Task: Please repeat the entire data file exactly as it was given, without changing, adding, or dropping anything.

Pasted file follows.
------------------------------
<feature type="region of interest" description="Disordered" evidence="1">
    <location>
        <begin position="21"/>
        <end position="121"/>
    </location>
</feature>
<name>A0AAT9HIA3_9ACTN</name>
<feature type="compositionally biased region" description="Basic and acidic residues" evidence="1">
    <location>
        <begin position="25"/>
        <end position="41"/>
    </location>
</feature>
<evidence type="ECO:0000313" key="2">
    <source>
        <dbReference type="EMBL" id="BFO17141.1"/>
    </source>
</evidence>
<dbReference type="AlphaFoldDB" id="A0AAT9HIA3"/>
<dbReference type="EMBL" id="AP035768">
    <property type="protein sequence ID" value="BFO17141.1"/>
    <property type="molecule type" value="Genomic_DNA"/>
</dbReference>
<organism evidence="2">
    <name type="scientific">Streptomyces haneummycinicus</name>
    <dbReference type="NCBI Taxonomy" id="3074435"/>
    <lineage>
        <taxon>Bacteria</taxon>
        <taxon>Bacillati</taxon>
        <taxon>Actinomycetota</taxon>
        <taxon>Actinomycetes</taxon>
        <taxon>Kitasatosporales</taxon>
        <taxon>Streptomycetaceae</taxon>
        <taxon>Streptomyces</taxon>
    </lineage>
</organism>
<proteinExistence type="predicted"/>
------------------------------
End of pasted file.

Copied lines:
<feature type="region of interest" description="Disordered" evidence="1">
    <location>
        <begin position="21"/>
        <end position="121"/>
    </location>
</feature>
<name>A0AAT9HIA3_9ACTN</name>
<feature type="compositionally biased region" description="Basic and acidic residues" evidence="1">
    <location>
        <begin position="25"/>
        <end position="41"/>
    </location>
</feature>
<evidence type="ECO:0000313" key="2">
    <source>
        <dbReference type="EMBL" id="BFO17141.1"/>
    </source>
</evidence>
<dbReference type="AlphaFoldDB" id="A0AAT9HIA3"/>
<dbReference type="EMBL" id="AP035768">
    <property type="protein sequence ID" value="BFO17141.1"/>
    <property type="molecule type" value="Genomic_DNA"/>
</dbReference>
<organism evidence="2">
    <name type="scientific">Streptomyces haneummycinicus</name>
    <dbReference type="NCBI Taxonomy" id="3074435"/>
    <lineage>
        <taxon>Bacteria</taxon>
        <taxon>Bacillati</taxon>
        <taxon>Actinomycetota</taxon>
        <taxon>Actinomycetes</taxon>
        <taxon>Kitasatosporales</taxon>
        <taxon>Streptomycetaceae</taxon>
        <taxon>Streptomyces</taxon>
    </lineage>
</organism>
<proteinExistence type="predicted"/>